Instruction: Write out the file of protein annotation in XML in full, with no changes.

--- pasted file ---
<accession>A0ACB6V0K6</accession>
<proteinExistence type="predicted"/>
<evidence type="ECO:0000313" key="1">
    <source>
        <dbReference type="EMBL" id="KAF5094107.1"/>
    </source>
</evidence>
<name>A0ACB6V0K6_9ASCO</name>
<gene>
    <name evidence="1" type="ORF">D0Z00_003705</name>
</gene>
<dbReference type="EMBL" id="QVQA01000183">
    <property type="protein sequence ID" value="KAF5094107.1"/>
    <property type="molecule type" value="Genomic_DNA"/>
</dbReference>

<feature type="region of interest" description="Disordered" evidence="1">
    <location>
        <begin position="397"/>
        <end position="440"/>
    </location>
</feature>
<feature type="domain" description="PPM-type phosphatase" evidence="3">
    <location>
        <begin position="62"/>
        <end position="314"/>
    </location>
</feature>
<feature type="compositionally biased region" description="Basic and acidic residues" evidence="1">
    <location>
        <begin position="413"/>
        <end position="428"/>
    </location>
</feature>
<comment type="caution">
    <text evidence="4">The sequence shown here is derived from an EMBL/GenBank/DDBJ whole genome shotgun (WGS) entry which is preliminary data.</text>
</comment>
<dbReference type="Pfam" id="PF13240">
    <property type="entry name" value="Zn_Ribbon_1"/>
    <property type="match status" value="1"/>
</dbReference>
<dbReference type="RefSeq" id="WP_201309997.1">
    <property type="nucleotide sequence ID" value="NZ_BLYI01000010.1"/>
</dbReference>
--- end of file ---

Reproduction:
<accession>A0ACB6V0K6</accession>
<proteinExistence type="predicted"/>
<evidence type="ECO:0000313" key="1">
    <source>
        <dbReference type="EMBL" id="KAF5094107.1"/>
    </source>
</evidence>
<name>A0ACB6V0K6_9ASCO</name>
<gene>
    <name evidence="1" type="ORF">D0Z00_003705</name>
</gene>
<dbReference type="EMBL" id="QVQA01000183">
    <property type="protein sequence ID" value="KAF5094107.1"/>
    <property type="molecule type" value="Genomic_DNA"/>
</dbReference>

<feature type="region of interest" description="Disordered" evidence="1">
    <location>
        <begin position="397"/>
        <end position="440"/>
    </location>
</feature>
<feature type="domain" description="PPM-type phosphatase" evidence="3">
    <location>
        <begin position="62"/>
        <end position="314"/>
    </location>
</feature>
<feature type="compositionally biased region" description="Basic and acidic residues" evidence="1">
    <location>
        <begin position="413"/>
        <end position="428"/>
    </location>
</feature>
<comment type="caution">
    <text evidence="4">The sequence shown here is derived from an EMBL/GenBank/DDBJ whole genome shotgun (WGS) entry which is preliminary data.</text>
</comment>
<dbReference type="Pfam" id="PF13240">
    <property type="entry name" value="Zn_Ribbon_1"/>
    <property type="match status" value="1"/>
</dbReference>
<dbReference type="RefSeq" id="WP_201309997.1">
    <property type="nucleotide sequence ID" value="NZ_BLYI01000010.1"/>
</dbReference>